Indigenous Inquiries in the Teaching and Learning of Secondary Mathematics

Grant program: Teaching and Learning Development Grant (TLDG)

Grant recipient: Sean Chorney, Faculty of Education

Project team: Sandy Bakos, research assistant

Timeframe: January 2017 to March 2018

Funding: $6000

Course addressed: EDUC 415 – Designs for Learning: Secondary Mathematics

Final report: View Sean Chorney's final report (PDF)

Description: Mathematics, the discipline of objectivity and abstraction, is often seen as a field that does not align with an indigenous approach to learning. Objectivity and abstraction imply a distancing from context, a removal of human agency, a linear approach to understanding while indigenous approaches embrace personal connections, affective/emotional learning, and holistic perspectives that draw from varying levels of complexity. Consequently, it is not surprising that both pre-service and practicing teachers have expressed anxiety in response to the newly revised curriculum in British Columbia which states that mathematics teachers are to ‘[i]ncorporate First Peoples worldviews and perspectives to make connections to mathematical concepts’.

My intention for this study is to draw attention to indigenous perspectives in the teaching of Education 415: Designs for learning: Secondary mathematics of which I will be the instructor. EDUC 415 has approximately 30 students each year and meets in the summer semester. The main objective of EDUC 415 is to prepare students (pre-service teachers) to learn how to engage their own (future) students in the learning of mathematics. One specific objective is to understand the implementation of the curriculum and to create ways in which to best implement its goals and objectives.

My goals for this study are two-fold. By integrating indigenous approaches into the study of mathematics teaching, I am addressing both an alternative meaning of mathematics as well as attending to aboriginal culture. Consequently, I hope to elicit a sensibility of respect and reconciliation towards indigenous people. I also intend to address mathematics and draw on some important considerations not typically affiliated with mathematics such as locally-based understanding, verb-based concepts, and personal connections.

Questions addressed:

  • Are there changes in students' perceptions of the nature of mathematics?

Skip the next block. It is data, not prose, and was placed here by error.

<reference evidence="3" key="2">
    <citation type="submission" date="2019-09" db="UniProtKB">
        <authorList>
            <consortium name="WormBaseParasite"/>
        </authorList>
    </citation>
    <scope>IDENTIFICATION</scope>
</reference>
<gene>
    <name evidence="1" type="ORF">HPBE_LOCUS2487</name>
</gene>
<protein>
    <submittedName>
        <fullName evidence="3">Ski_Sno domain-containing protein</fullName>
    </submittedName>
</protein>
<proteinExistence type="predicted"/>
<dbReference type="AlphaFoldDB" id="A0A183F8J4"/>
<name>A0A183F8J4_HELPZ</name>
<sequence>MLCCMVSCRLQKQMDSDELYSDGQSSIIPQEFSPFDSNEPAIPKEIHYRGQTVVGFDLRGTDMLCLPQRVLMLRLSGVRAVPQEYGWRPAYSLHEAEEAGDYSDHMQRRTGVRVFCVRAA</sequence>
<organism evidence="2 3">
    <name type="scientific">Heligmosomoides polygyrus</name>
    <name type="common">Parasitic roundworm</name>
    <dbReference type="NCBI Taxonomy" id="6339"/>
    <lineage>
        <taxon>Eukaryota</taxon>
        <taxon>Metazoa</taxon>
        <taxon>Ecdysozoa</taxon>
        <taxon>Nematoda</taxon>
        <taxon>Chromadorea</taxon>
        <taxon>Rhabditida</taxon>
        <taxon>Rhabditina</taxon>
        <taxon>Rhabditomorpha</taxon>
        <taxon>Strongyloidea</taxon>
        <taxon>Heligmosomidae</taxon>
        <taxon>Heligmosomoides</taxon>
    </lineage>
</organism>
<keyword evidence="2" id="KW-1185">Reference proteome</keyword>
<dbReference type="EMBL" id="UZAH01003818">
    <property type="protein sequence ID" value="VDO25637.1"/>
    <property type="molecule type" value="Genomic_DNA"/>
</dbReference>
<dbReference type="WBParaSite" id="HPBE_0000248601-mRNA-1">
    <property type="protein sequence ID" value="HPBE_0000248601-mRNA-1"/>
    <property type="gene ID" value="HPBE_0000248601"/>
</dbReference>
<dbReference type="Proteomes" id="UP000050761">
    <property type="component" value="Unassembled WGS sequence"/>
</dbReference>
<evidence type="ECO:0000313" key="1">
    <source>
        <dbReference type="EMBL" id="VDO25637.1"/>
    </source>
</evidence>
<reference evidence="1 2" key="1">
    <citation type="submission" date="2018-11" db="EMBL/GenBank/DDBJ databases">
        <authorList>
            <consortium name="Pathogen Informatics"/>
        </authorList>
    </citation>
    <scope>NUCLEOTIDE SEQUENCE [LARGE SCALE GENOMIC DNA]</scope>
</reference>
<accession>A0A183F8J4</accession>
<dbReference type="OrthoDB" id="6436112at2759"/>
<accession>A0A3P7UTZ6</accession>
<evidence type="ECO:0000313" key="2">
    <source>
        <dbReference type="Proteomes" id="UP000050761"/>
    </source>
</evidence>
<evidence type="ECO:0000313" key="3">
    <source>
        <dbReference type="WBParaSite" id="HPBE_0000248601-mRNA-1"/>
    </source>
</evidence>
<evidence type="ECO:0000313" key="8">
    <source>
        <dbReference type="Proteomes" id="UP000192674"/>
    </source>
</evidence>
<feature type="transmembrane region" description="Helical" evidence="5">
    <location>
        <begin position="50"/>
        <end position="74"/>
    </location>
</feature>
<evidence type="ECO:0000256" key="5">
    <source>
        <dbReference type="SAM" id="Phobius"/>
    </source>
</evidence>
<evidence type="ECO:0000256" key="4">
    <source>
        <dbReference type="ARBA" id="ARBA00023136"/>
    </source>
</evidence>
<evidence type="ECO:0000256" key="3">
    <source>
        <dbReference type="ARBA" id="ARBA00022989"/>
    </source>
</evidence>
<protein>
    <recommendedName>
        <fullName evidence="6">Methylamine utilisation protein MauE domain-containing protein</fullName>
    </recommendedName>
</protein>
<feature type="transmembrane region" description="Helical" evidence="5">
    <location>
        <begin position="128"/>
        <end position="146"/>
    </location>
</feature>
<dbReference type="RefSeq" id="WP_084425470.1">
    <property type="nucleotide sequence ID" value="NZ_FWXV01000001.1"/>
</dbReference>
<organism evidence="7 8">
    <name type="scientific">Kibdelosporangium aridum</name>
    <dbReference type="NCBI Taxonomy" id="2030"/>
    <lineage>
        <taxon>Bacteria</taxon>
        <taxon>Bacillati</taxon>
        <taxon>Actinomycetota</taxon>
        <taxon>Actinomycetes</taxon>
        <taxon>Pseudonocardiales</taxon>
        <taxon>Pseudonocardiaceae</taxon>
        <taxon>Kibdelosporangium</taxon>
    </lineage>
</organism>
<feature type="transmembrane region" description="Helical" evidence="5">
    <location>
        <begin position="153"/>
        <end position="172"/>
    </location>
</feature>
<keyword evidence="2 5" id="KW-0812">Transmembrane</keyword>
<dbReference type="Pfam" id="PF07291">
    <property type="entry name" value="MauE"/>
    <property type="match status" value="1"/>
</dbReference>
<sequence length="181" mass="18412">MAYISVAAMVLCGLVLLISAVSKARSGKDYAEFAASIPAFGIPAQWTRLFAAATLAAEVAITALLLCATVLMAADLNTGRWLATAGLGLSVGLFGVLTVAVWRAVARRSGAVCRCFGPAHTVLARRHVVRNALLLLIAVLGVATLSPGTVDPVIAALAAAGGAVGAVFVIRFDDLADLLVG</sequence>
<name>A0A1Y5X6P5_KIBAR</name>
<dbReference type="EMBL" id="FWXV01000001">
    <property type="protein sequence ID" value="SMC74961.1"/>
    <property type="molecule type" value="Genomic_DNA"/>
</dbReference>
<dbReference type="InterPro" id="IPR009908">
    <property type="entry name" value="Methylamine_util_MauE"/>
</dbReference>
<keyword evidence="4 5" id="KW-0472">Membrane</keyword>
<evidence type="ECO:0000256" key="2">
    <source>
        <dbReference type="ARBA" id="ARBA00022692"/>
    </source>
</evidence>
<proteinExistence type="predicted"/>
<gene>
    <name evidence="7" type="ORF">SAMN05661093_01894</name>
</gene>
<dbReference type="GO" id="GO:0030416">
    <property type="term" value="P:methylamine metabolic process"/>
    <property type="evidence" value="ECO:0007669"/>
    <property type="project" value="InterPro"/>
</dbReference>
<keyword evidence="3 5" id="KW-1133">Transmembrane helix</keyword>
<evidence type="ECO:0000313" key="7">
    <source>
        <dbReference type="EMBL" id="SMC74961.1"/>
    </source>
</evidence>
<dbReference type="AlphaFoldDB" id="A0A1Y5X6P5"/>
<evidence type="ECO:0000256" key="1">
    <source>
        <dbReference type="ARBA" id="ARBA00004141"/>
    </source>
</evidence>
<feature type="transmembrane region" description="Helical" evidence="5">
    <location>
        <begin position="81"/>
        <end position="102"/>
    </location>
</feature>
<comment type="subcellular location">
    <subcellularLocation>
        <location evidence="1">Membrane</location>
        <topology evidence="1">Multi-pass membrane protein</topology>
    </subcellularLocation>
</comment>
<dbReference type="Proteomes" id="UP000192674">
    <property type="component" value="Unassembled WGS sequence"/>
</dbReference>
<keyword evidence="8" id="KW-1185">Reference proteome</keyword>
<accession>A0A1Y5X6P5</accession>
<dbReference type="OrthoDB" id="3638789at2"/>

• Are there changes in students' perspectives and understandings of indigenous ways of knowing and learning as they relate to mathematics?
  • Does students’ confidence regarding meeting the TRB mandates related to indigenous education improve by the end of the course?

Knowledge sharing: My purpose in this undertaking is to learn about student understanding about indigeneity in mathematics as well as to share my research and results with others. I was originally motivated to help pre-service teachers learn and grow in indigenous education so I will continue to do this through both presentations and informal conversations, but there is also a need to understand this kind of study by numerous stakeholders. I will share at the British Columbia Association of Mathematics Teachers (BCAMT) of which I am on the executive: a publication from the BCAMT may result (I am the editor of the provincial mathematics teachers journal: Vector).  I will also write a journal paper based on my study. Finally, I will present my finding at the 2018 PME-NA conference. My paper will be in its conference proceedings.

Chorney, S., & Bakos, S. (2018). Indigenizing the Mathematics Curriculum with Pre-Service Teachers. In T.E. Hodges, G. J. Roy, & A. M. Tyminski, (Eds.), Proceedings of the 40th Conference of the North American Group for the Psychology of Mathematics Education (PMENA) (pp. 727-730). Greenville, SC: University of South Carolina & Clemson University.

Keywords: Aboriginal, mathematics, PDP, tconceptions of mathematics, Indigenous ways of knowing, positioning theory, mathematics, pre-service teacher education